Catholic Social Teaching and Health Care

Susan Stabile, a law professor at St. John’s University and a contributor to Mirror of Justice, analyzes the current state of health coverage in the United States in light of Catholic social teaching in this article. Continue Reading...

Chicken Little circa 2006

The UN has been busy updating the Chicken Little fable into a contemporary context. You know the story where the little chick runs around crying, “The sky is falling! The sky is falling!” In this edition, however, the looming disaster is (predictably) climate change. Continue Reading...

This Week at ETS

A number of us who are affiliated with the Acton Institute in various ways will be traveling to Washington, D.C. this week to attend the 58th annual meeting of the Evangelical Theological Society, “Christians in the Public Square.” I hope to bring you updates from some of the more interesting and engaging presentations. Continue Reading...

The Catholicity of the Reformation: Musings on Reason, Will, and Natural Law, Part 7

This post concludes my series on the largely forgotten catholicity of Protestant ethics, with a few brief remarks and reflections. My goal for this series, as stated in Part 1, was to show that voluntarism and nominalism are not the same thing, that two important Reformed theologians (Peter Martyr Vermigli and Jerome Zanchi) had more than a passing interest in Thomism (or intellectualism as Pope Benedict XVI referred to it in his now famous Regensburg address), and that evangelicals need to revisit their wariness on the capacity of reason to discern moral truth. Continue Reading...

Conservatives and the GOP

In an op-ed last week, Acton senior fellow Jerry Zandstra argues that in Michigan, even though the GOP lost, conservatives won. In “GOP loses, but conservatives win in Michigan” Zandstra explains the phenomenon that “Conservative positions won in the ballot initiatives but Republican candidates lost.” Some more evidence that Republicans have generally abandoned conservative economic principles comes from Cato@Liberty’s examination of the voting records of ousted GOP lawmakers (HT: AmSpec Blog). Continue Reading...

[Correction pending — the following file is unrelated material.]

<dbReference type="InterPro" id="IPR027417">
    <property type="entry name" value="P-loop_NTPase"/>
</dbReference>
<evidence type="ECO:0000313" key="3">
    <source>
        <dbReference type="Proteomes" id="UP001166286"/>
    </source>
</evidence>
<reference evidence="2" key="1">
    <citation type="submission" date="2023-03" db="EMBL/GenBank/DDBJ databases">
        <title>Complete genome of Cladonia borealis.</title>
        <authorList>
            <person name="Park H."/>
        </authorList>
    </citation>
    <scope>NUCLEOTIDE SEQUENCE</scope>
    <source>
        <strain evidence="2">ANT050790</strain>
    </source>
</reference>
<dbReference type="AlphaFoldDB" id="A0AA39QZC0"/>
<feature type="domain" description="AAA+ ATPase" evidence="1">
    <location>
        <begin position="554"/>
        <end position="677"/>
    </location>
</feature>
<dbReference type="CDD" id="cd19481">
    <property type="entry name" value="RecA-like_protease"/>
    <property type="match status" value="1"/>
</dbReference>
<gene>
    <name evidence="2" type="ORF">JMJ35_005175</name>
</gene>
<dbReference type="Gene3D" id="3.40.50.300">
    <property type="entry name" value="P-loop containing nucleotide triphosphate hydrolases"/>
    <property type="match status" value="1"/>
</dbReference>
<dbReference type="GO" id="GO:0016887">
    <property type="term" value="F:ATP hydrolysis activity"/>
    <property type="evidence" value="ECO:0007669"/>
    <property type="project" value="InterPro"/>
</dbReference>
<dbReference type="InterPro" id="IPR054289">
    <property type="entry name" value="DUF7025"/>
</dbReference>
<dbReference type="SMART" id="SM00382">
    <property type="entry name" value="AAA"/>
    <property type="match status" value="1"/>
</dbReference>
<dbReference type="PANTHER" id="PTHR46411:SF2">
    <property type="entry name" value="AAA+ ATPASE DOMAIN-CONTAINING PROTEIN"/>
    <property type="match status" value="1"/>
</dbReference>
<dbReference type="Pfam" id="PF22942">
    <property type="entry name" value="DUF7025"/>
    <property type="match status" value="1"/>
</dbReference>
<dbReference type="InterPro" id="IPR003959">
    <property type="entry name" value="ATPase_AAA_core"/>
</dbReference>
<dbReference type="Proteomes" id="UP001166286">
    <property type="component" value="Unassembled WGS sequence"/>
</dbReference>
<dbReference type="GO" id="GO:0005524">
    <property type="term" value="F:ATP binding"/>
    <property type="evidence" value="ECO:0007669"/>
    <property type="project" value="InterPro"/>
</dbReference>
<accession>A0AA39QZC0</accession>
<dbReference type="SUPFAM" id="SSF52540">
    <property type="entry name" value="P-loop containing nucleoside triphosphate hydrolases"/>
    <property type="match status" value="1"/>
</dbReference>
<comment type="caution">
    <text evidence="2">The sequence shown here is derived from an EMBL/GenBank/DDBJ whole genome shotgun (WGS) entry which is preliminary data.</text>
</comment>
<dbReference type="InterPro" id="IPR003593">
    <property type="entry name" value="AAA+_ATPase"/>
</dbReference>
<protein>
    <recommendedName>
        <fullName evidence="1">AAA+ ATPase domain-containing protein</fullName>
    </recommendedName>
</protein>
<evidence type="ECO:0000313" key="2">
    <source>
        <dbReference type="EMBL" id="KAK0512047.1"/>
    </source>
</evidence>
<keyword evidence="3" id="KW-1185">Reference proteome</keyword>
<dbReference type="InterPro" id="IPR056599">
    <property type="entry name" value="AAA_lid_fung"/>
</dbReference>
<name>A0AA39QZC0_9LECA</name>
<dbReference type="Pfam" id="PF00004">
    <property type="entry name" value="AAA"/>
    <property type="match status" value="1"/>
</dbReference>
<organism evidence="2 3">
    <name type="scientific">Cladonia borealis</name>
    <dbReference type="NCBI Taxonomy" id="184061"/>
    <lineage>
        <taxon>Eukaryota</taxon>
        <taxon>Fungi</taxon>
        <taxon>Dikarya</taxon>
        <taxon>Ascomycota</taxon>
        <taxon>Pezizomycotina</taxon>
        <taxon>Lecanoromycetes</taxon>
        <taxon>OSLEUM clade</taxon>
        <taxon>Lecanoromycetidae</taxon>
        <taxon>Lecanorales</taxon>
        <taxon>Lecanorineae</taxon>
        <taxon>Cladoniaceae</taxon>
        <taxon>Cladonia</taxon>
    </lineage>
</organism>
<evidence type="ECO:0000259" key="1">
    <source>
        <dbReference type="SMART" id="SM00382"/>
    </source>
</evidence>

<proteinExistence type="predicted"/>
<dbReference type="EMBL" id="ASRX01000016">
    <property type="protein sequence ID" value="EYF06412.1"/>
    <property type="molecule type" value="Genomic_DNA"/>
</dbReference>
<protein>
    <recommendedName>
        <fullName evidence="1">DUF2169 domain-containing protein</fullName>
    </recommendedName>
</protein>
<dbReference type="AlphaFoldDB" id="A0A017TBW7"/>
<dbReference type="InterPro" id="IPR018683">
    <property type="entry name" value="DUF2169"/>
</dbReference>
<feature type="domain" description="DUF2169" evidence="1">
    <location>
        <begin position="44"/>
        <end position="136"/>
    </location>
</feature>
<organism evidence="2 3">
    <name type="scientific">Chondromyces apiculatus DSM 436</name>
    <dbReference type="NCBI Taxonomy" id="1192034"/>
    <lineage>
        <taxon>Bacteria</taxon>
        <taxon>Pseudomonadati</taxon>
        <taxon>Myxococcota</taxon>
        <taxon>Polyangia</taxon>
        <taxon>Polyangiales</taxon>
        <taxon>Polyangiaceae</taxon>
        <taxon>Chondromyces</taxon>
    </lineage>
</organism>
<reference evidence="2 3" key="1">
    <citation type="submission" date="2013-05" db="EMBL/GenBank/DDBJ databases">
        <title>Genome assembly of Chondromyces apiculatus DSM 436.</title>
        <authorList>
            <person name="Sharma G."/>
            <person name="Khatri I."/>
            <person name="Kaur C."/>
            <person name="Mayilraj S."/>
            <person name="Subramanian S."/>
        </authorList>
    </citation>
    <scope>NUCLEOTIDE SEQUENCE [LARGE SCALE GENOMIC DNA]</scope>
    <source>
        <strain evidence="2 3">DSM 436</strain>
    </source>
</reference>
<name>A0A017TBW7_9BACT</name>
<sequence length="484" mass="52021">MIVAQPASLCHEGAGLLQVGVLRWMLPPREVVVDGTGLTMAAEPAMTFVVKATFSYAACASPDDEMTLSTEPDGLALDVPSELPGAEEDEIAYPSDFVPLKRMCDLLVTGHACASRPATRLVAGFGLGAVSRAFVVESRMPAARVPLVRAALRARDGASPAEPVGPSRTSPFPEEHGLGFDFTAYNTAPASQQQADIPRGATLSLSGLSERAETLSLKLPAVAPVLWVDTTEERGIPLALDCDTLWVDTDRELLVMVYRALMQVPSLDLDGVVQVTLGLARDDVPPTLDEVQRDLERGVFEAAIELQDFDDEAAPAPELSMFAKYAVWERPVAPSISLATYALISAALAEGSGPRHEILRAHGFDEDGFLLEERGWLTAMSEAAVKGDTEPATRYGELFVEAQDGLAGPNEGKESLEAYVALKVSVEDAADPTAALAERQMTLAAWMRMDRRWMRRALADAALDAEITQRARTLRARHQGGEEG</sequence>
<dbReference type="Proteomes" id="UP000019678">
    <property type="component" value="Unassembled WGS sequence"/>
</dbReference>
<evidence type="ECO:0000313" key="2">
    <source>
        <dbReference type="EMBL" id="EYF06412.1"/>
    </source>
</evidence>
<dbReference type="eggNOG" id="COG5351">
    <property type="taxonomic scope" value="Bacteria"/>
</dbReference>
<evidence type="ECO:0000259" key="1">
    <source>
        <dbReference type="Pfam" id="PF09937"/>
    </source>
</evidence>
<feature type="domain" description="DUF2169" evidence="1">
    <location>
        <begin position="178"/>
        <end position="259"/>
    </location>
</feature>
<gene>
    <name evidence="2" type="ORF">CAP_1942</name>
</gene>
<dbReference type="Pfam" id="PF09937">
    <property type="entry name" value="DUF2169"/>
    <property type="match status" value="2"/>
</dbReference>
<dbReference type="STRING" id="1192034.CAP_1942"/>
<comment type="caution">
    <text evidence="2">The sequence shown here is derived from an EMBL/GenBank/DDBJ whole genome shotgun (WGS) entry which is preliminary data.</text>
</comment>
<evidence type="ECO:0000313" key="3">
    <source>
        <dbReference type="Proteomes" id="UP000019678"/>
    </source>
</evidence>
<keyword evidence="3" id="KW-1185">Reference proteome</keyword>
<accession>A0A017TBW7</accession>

The Social Aspect of the Gospel

In preparing for the paper I’m giving this week on Bonhoeffer’s views of church and state, I ran across the following quotes, which nicely illustrate his view of the gospel and its relation to alleviation of social oppression and suffering. Continue Reading...

Where You Stand Politically

Three timewasters that will help you gauge where your affinities lie on the political spectrum. The varied results will show you just how much the formation of the questions affects how you are categorized. Continue Reading...

More on Gerson and Evangelical Politics

As a follow-up to John Armstrong’s post, I point you to this excellent response to Gerson’s article by Joe Knippenberg at No Left Turns (HT: Good Will Hinton). Knippenberg raises the relevant question whether “the ‘new evangelicals’ he describes will have sound practical judgment to go along with their decency and moral energy.” I think it’s true that the potential is there for the “new” evangelicals to go the Jim Wallis route, who is proclaiming the election as “a defeat for the Religious Right and the secular Left,” which leaves, you guessed it, the Religious Left. Continue Reading...

A New Kind of Evangelical Presence

Pundits and pollsters are sorting out the results of Tuesday’s elections day-by-day now. Most are agreed that these mid-term elections do not signal a huge victory for the political left. But why? Continue Reading...

International Day of Prayer for the Persecuted

John Calvin called prayer the “principal” or “perpetual exercise of faith.” Philip Yancey’s latest book, Prayer: Does it Make Any Difference?, seeks to show how this irreplaceable spiritual exercise continues to be a necessity in today’s world. Continue Reading...